State shoots down proposed hospital again

It's happened again. The state of Oregon for the second time in two years shot down a proposal to put a new hospital in St. Helens, the Associated Press reports.

The decision comes six years after the Columbia Health District began planning for a new 12-bed community hospital.

While advocates of the community hospital said that it would give patients better access to care and reduce trips to Portland--which is 30 miles away--the state certificate of need (CON) coordinator said the district failed to offer new or compelling evidence that a new hospital was necessary or could be financially viable in Columbia County. A trip to Portland still would be necessary for people with time-sensitive conditions such as strokes, heart attacks and births, because the hospital would offer only a limited range of services and no surgery or maternity services, an Oregon Public Health Division CON coordinator said.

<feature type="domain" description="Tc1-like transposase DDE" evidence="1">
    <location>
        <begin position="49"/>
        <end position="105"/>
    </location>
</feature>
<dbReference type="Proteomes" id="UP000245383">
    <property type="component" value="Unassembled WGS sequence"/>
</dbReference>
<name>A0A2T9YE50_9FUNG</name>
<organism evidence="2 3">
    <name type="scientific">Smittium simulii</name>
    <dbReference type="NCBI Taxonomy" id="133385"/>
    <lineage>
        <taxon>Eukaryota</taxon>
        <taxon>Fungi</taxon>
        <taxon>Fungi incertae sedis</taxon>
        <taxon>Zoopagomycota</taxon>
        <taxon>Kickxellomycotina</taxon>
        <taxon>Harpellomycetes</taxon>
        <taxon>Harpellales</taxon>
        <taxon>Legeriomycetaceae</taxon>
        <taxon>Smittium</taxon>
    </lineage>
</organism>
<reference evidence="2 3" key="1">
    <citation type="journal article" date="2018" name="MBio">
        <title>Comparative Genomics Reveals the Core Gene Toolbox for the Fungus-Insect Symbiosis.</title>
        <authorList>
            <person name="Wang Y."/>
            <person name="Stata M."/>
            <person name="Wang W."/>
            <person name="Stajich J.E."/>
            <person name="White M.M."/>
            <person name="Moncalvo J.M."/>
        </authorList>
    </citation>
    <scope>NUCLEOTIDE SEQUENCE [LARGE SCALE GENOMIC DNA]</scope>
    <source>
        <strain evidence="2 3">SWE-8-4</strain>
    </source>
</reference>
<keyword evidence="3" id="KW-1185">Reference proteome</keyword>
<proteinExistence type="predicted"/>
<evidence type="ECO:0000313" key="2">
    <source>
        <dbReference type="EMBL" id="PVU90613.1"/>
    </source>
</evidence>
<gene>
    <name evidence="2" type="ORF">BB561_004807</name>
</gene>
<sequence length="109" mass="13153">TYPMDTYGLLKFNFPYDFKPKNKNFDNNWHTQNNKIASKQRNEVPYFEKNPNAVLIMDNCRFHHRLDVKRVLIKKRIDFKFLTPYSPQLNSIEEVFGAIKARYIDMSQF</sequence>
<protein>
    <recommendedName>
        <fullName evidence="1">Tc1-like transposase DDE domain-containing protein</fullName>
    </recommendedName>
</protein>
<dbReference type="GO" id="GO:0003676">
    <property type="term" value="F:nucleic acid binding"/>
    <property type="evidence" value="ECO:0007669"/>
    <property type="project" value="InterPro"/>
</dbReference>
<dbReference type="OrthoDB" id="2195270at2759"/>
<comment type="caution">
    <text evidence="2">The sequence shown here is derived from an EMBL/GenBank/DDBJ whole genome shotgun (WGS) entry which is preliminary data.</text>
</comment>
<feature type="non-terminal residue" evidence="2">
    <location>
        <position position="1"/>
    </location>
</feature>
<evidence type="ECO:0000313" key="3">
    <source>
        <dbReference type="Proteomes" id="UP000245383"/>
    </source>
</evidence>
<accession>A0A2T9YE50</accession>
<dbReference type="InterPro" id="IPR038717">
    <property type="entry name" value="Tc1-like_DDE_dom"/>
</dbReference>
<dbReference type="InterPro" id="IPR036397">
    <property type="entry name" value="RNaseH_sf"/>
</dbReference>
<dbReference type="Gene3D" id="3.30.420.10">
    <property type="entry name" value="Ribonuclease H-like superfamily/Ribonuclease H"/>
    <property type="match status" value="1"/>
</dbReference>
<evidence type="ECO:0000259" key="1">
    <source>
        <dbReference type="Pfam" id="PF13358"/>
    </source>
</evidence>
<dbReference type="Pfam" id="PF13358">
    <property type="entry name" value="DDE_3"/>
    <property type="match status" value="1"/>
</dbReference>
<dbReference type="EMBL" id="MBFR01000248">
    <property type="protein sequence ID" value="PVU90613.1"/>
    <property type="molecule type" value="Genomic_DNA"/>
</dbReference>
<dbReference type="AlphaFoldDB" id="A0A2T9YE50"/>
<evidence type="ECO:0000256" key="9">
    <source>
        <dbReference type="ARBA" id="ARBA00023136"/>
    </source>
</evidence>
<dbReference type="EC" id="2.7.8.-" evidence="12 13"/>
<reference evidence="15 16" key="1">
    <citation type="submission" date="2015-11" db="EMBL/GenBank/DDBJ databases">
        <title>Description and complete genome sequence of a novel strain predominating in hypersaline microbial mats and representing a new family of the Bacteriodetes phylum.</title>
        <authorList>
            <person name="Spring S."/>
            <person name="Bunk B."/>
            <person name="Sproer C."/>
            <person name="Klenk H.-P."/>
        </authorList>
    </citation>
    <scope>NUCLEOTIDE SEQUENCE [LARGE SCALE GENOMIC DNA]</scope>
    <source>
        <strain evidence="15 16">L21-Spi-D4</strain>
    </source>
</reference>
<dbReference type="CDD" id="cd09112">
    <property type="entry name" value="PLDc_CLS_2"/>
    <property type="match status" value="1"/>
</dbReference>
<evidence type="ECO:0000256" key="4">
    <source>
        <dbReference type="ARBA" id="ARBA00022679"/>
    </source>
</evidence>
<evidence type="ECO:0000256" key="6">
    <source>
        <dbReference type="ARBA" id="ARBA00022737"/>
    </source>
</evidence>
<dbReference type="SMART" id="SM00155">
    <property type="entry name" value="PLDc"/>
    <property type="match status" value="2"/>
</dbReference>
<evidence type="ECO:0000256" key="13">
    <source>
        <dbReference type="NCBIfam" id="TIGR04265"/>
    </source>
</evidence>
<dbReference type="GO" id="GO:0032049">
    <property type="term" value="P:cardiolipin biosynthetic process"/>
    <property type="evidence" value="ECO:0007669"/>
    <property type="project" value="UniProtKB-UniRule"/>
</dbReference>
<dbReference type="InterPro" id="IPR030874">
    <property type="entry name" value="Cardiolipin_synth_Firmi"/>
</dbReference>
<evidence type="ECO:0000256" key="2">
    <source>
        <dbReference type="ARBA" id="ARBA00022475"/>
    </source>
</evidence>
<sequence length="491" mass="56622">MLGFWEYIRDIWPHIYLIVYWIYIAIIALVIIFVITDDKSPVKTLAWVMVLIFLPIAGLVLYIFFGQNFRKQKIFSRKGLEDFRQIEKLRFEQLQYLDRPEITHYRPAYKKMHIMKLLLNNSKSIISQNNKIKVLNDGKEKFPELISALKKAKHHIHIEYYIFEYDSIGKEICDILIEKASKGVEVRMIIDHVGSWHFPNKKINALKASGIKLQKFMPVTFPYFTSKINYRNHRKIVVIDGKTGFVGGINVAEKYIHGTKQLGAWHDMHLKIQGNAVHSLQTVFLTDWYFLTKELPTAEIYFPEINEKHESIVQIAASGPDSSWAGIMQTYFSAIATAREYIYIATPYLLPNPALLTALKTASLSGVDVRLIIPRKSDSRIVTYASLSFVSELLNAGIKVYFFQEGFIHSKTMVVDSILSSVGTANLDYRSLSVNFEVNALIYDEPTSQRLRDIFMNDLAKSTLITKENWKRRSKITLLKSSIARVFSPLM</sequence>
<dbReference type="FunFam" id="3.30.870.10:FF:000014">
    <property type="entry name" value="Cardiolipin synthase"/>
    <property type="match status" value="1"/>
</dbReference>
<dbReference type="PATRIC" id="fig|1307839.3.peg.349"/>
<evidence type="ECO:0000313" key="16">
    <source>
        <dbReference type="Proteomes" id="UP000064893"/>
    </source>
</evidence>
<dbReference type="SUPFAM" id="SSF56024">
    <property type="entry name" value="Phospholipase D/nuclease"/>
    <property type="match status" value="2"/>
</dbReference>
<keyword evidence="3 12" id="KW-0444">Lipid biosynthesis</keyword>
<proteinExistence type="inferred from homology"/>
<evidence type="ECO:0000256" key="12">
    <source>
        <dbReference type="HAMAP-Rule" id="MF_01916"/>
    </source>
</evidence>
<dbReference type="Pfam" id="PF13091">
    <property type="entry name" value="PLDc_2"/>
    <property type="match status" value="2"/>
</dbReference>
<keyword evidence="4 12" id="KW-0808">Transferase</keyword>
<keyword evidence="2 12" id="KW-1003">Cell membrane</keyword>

State officials also rejected the request for approval to build the hospital, because it could cost up to $45 million and might not be financially viable, the AP reports.

After St. Helens, Ore.'s only hospital closed in 1990, residents have relied on an urgent care facility that was open from noon to 8 p.m. on weekdays only. "People that have wounds or are having difficulty breathing have to go to Portland on an ambulance," hospital project coordinator Pam Powell told the Daily Journal of Commerce.

In 2004, voters in the Columbia Health District approved a tax to build a community hospital in St. Helens. Later, the district spent $4 million to acquire a site and get complete architectural and construction documents for the proposed 24,000 square foot hospital, which would also contain imaging services.

The district plans to appeal the state's decision. Maybe the third time will be the charm.

To learn more:
- read the Daily Journal of Commerce article
- here's the Associated Press story
- read the South County Spotlight article